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Darcy's Match (Darcy and Elizabeth Fair Trade) Paperback – May 17, 2018
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While it is possible to read this as a stand-alone sequel to Pride and Prejudice, be aware that Elizabeth and Darcy have followed a completely different path to happily wedded bliss. Elizabeth's sisters' personalities and circumstances are also different as a result of events described in Fair Trade Books 1 and 2 by Ms. Bedlow. There is enough explanation here to catch up, and the backstories aren't that significant to this particular plot.
Of primary importance is that Mr. Bennet has died, so Longbourn now belongs to Mr. and Mrs. Collins. Mrs. Bennet lives with them. Mary is already betrothed to Carleton ("Carley") Quartermaine, who is in line to become a viscount. Kitty is unmarried and happily baking at Beau Bon-Bon, a cafe in Meryton the Bennet sisters established together in the first Fair Trade book. Lydia Bennet is also unmarried, lively but a bit more sensible, and she's Georgiana's best bud.
However, this is primarily Georgiana's story.
The prologue is surprising. It's December 1813. Our sweet Georgiana is understandably confused about men since her horrible experience with Mr. Wickham. His kisses scared her. Are all kisses that way?
She chooses to get her answer from Drake Midwinter, currently a curate at Lambton (whose uncle, the elderly Mr. Clackston, is the rector at Pemberley's St. Mary's Church). Georgiana asks him for an "honest kiss," knowing he is an honorable, kind gentleman she can trust. Drake's kiss, indeed, is VERY different from Wickham's.
Chapter 1 moves two years ahead to January 1815. Elizabeth is certain that Georgiana is in love with Mr. Midwinter (now Lambton's vicar) and doesn't understand why the two of them haven't come to an understanding. Darcy isn't convinced, but during a hunt with Midwinter, the clergyman (indirectly) makes it clear that he feels unworthy to approach Darcy's sister--He isn't in the right social or financial position.
That's the end of THAT, as far as Darcy is concerned. If Mr. Midwinter is idiot enough to pass up Miss Darcy, he doesn't deserve her anyway. When a college friend of Darcy's, Lord Somersea (a.k.a. Kettering Corby, a.k.a. "Kett") shows up at Pemberley for the Twelfth Night house party with the intention of wooing Georgiana, Darcy is thrilled with the idea. Kett is a capital, outgoing fellow and a good man. Seems like the perfect fit for a shy young lady like Georgiana.
Even though the reader can't help but root for Drake and Georgiana to eventually get together, Kett IS a delightful character in his own right. (Nice not to have a villainous fortune-hunter hiding in sheep's clothing here.)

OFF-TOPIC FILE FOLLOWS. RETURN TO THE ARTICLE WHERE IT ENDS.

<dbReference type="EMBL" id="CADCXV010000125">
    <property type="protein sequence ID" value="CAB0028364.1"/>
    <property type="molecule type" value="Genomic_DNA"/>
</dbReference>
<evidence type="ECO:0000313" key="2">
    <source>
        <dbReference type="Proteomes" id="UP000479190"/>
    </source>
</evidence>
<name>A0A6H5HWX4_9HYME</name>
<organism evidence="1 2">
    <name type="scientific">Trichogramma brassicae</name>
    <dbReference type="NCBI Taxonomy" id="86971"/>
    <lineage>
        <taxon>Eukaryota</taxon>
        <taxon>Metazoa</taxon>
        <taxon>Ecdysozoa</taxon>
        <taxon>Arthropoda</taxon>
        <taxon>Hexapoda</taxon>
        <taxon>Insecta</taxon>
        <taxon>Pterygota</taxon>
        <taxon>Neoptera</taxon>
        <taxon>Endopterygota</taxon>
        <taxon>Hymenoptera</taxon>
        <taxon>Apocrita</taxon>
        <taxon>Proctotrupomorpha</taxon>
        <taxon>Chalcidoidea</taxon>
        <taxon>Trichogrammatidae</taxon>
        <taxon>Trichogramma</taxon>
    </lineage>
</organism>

There are other pairings whose stories are woven into the storyline:
We have Mrs. (Gwennie) Annesley, who is convinced to finally purge her widow's weeds. She is obviously attracted to Jeremy Bonney, Mr. Collins' curate at Hunsford.
Lord Farly (the former Colonel Fitzwilliam) is chasing Caroline Bingley, to everyone else's surprise. For some reason, Caroline hasn't consented to marry him despite the fact that he has wealth, estates and a title--all the things she values in a gentleman.
Falcon Whittle, a baronet's son, is interested in Kitty Bennet, but he has made the mistake of expecting she would be willing to give up her passion for baking once she marries. Wrong!
Obviously, this is a busy book with all these different romances going on. Interestingly, it doesn't FEEL busy. Most of the participants are guests at the Darcy's house party surrounding Twelfth Night. The reader almost feels like a guest drifting in and out of different conversations and observations. Of course, we're also privy to the thoughts of some of the characters, usually Georgiana and Drake.
The house guests include Alice Grenway (and her mother), who is aggressively pursuing Drake and is a more appropriate match for him, socially speaking, than Georgiana. Lady Catherine and Mr. Collins are also in the mix. Collins may be the Master of Longbourn now, but he's eager to acquire more church livings, for which he would then hire (at a low salary) curates to run in his stead while he collects a nice salary for the annual livings. Sweet deal. Lady Catherine is campaigning for him to Darcy, who has the power to bequeath a living currently available at Bolehill.
Let us not forget the house party's host and hostess. Of course, Darcy and Elizabeth still are madly in love. They already have a daughter, Janie, and Mrs. Darcy is again in an "interesting condition" but is keeping it a secret for now. The two of them are at cross-purposes with each other in regards to Georgiana's marital prospects, and it's interesting to read their observations, thoughts and actions on the subject.
Fun story. The Twelfth Night festivities include a costumed ball. Mischievous Lydia assigns costumes for her family and particular friends to wear, creating some embarrassment with her selections. There are Twelfth cakes that have various objects baked into a select few that designate the recipient with a particular role for the day: king/queen, villain, fool, and tart. There's a wedding scene which is a bit of a nail biter for the reader that ends with an unexpected plot twist.
The writing has a nice lightness to it, matching the story. There are a lot of characters, and it's impressive how well-defined they all are. I admit that reading the previous two books in this series probably helped me in that department, but the characters remain consistent with the way Ms. Bedlow has drawn them previously. The HEA for everyone isn't that hard to guess, but that doesn't take away from the enjoyment of reading how she gets everyone there.